As nihilistic as No Country For Old Men and far less lively, Burn After Reading is the third consecutive clunking collaboration between the Coen Brothers and George Clooney.
Smug, dry satire is Joel and Ethan Coen’s comic stock in trade. Here, potshots at human shallowness, misinterpretation of positive thinking and societal idiocy are inert or viciously misdirected.
Meanwhile, Clooney rehashes his usual twitchy-eyed shtick for the Coens, cast here as a U.S. marshal seemingly sleeping with every woman in Washington D.C.
There’s no golden-era romantic pizzazz (Intolerable Cruelty), settings more fun to look at than scenes that are funny (O Brother, Where Art Thou?) or vivacious verbal wit (from The Ladykillers, the Coens’ best comedy of the decade).
Coincidentally, The Ladykillers was Clooney-free. But both Clooney and the Coens will be back, and better than this. Besides, the Coens could always conspire with a new cohort – Brad Pitt, in his first film for the duo.
For permanently peppy gym rat Chad Feldheimer (Pitt), “shit” is an all-purpose noun, interchangeable into our language for “stuff.” The coloring that highlights Chad’s hair seems to have seeped into his brain. He speaks with a “Dude! Bro!” cadence. He dances with geeky, herky-jerky moves to his iPod tunes.
He is, to use the film’s phrase, part of “a league of morons.” Chad also is the funniest thing about Reading, setting into motion a convoluted plot about CIA memoirs.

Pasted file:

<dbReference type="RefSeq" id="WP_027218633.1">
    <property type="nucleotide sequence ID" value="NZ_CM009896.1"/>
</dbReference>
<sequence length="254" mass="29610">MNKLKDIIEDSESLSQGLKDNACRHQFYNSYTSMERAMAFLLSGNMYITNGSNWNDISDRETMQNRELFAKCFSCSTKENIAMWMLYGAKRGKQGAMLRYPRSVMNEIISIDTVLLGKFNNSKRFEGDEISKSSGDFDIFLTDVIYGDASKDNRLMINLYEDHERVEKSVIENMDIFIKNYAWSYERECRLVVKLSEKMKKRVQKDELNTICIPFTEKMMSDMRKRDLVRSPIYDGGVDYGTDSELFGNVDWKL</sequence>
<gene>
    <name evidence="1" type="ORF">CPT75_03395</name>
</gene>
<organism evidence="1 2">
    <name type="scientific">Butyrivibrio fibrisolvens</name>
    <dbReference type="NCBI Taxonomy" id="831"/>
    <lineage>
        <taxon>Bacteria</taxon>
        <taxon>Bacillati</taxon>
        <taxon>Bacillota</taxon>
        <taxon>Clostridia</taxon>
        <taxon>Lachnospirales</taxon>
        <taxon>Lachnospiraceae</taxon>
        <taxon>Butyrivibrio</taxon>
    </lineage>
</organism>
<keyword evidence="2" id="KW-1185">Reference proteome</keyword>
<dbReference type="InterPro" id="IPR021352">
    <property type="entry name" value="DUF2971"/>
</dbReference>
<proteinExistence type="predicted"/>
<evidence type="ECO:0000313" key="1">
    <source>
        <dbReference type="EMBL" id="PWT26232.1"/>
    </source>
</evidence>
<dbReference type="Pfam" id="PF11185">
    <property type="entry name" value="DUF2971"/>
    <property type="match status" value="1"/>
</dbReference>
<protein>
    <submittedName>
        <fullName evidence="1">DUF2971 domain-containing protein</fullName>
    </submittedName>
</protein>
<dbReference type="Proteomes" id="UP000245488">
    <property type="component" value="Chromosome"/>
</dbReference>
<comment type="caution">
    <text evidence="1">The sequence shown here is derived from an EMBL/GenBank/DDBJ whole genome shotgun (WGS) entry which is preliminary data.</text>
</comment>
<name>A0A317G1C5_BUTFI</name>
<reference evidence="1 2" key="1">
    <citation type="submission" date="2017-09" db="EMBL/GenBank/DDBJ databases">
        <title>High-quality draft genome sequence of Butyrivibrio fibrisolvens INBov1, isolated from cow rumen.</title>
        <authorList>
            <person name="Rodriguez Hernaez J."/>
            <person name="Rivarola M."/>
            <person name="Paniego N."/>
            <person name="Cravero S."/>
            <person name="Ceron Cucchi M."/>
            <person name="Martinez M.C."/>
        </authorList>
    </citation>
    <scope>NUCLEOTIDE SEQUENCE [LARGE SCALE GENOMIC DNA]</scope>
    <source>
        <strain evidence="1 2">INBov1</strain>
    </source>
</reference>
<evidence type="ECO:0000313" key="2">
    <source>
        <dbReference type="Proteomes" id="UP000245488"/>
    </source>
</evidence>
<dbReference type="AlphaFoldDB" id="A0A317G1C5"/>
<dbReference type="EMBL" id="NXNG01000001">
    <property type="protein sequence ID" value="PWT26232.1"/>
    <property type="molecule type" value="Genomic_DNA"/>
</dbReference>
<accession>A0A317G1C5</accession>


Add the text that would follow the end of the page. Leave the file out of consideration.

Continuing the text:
Pitt plays dumb not just with fist-pumping outbursts, but expressional subtlety. Watch his demeanor shift from secretive to deer-in-headlights when making a late-night phone call. It’s precise and pitch-perfect, and most others are unable to keep up.
Chad proposes blackmail after coming across a CD containing the memoirs of Osbourne Cox (John Malkovich), a CIA analyst recently railroaded out of his job for “a drinking problem.” It’s a hoot to watch Malkovich’s manor-born demeanor meltdown when fired, but there’s far too little of Malkovich as the movie goes.
That’s especially a shame because Osbourne is behind the best satirical point the Coens make. Osbourne’s life is of so little significance to predicate a memoir — or “mem-wa,” as he pronounces it — but he’s arrogant enough to take notes on one anyway and include seemingly deep secrets within it.
Aiding Chad in his plot is his co-worker, Linda Litzke (Frances McDormand, seeming disinterested). Linda is obsessed with cosmetically altering her aging body and sees Osbourne’s potential payoff as a way to fund the tucks and cuts her insurance won’t.
The very-married Harry Pfarrer (Clooney) enters the picture when he starts seeing Linda. Harry also happens to be sleeping with Katie Cox (Tilda Swinton), Osbourne’s wife. The Oscar-winning Swinton gets in her own comic digs as well, and the mere fact this ice-queen character is a pediatrician is good for a laugh.
J.K. Simmons, although typecast in a role similar to Thank You for Smoking and Juno, also gets in flustered laughs as the nameless CIA Superior.
Paraphrasing Hitchcock, if you mention an unfired gun in the first reel, you’d better be prepared to fire it. The Coens do that in traditional fashion, but it’s perfunctory – not shocking, not funny, not leading to anything resembling a resolution.
Also, Carter Burwell’s atypically overbearing score seems like it’s trying to engender sympathy for these amoral characters. There’s nothing wrong with wanting to hate them. There’s everything wrong with not being given many reasons to laugh at them.